|Date:||8 November 2018 (Thursday)|
|Dress code:||Participants are suggested to bring and put on their own personal protection equipment (Helmet, Safety Vest and safety shoes).|
Locations: (either one of the following)
Stanley Sewage Treatment Works (Stanley STW), constructed from November 1990 to February 1995, is a secondary treatment works built in caverns. With a design treatment capacity of 11,600m3 per day, it serves a population of over 27,000 in the nearby areas. Stanley STW was designed and constructed to preserve the natural environment of the area. The STW was built inside three large caverns, each about 120m long, 15m wide and 17m high, together with over 450m of road access, ventilation tunnels and shafts. Not only visually unobtrusive, the underground works also spared the neighbourhood from unpleasant environmental impact both during construction and its daily operation. The STW is the first of its kind in Southeast Asia.
Happy Valley Underground Stormwater Storage Scheme (HVUSSS) comprises an underground stormwater storage tank of 60,000m3 capacity to attenuate the peak stormwater flow through temporary flood storage, thereby allowing the existing downstream drainage system to cope with severe rainfall of 1-in-50 year return period.
Innovative and sustainable features have been widely adopted in this project. The major features include an automatic movable weir being installed between the storage tank and box culvert to control the inflow of stormwater into the tank during heavy rainstorms; a water harvesting system to collect groundwater, rainwater and irrigation water for reuse of non-portable water; and sustainable green features to integrate the drainage infrastructure into the Happy Valley Recreation Ground.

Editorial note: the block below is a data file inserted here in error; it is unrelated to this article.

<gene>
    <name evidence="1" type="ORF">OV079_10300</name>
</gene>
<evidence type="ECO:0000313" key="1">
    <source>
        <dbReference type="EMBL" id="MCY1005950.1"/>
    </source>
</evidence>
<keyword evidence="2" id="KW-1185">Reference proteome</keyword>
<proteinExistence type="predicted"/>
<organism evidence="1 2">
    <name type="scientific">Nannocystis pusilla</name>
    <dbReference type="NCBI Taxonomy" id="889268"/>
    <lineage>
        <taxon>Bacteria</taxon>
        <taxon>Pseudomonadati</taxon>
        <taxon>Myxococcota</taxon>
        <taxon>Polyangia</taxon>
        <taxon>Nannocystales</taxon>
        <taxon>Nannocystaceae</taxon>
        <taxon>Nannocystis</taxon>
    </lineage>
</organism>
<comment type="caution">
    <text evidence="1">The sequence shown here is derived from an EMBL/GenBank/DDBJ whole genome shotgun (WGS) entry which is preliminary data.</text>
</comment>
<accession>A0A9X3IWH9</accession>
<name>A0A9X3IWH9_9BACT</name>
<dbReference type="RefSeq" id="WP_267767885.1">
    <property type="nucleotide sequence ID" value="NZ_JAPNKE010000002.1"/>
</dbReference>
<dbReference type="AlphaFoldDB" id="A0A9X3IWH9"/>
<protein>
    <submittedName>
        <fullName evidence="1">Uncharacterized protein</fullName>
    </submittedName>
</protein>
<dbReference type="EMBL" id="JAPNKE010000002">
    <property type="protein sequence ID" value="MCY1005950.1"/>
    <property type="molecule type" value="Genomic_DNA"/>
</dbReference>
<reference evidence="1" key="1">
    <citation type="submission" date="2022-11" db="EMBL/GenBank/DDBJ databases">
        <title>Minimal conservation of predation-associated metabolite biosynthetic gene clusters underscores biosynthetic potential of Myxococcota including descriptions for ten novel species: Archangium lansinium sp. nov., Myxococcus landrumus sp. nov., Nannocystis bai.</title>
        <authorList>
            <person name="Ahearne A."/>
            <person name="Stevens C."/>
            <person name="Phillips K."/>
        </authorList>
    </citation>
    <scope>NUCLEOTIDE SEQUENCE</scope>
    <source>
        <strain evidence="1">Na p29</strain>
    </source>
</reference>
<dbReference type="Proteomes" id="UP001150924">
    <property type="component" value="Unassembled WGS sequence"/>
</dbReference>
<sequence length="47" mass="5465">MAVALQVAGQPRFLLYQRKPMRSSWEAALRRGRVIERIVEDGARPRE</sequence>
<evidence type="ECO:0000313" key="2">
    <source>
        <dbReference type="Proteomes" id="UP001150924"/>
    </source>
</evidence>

Po Shan Drainage Tunnel
The Mid-levels area in the vicinity of the Po Shan hillside is underlain by thick bouldery colluvium which is susceptible to landslide due to the development of high groundwater level. A number of significant historical landslides have occurred in the area including the 1972 tragic Po Shan Road landslide which caused 67 fatalities. The Geotechnical Engineering Office of the Civil Engineering and Development Department implemented an innovative regional groundwater regulation system comprising a pair of drainage tunnels with a network of 172 sub-vertical drains to control the groundwater levels in the Po Shan hillside, so as to reduce the risk of landslides and enhance public safety.
HKU Saltwater Service Reservoir
As part of the Hong Kong University's Centennial Campus development project, two existing salt water service reservoirs (i.e.Western Salt Water Service Reservoirs) were re-provisioned in the rock cavern in 2009 to release land for the development. The total storage capacities of the two reservoirs are 12,000 cu.m. This has optimised land use and avoided substantial cutting of the hillside, thereby reducing the amount of spoil requiring disposal and minimising the disturbance to the natural habitat as well as the visual impact on the neighbourhood. The salt water service reservoirs are meeting the needs of about 120 000 people in the Central and Western areas of the Hong Kong Island.
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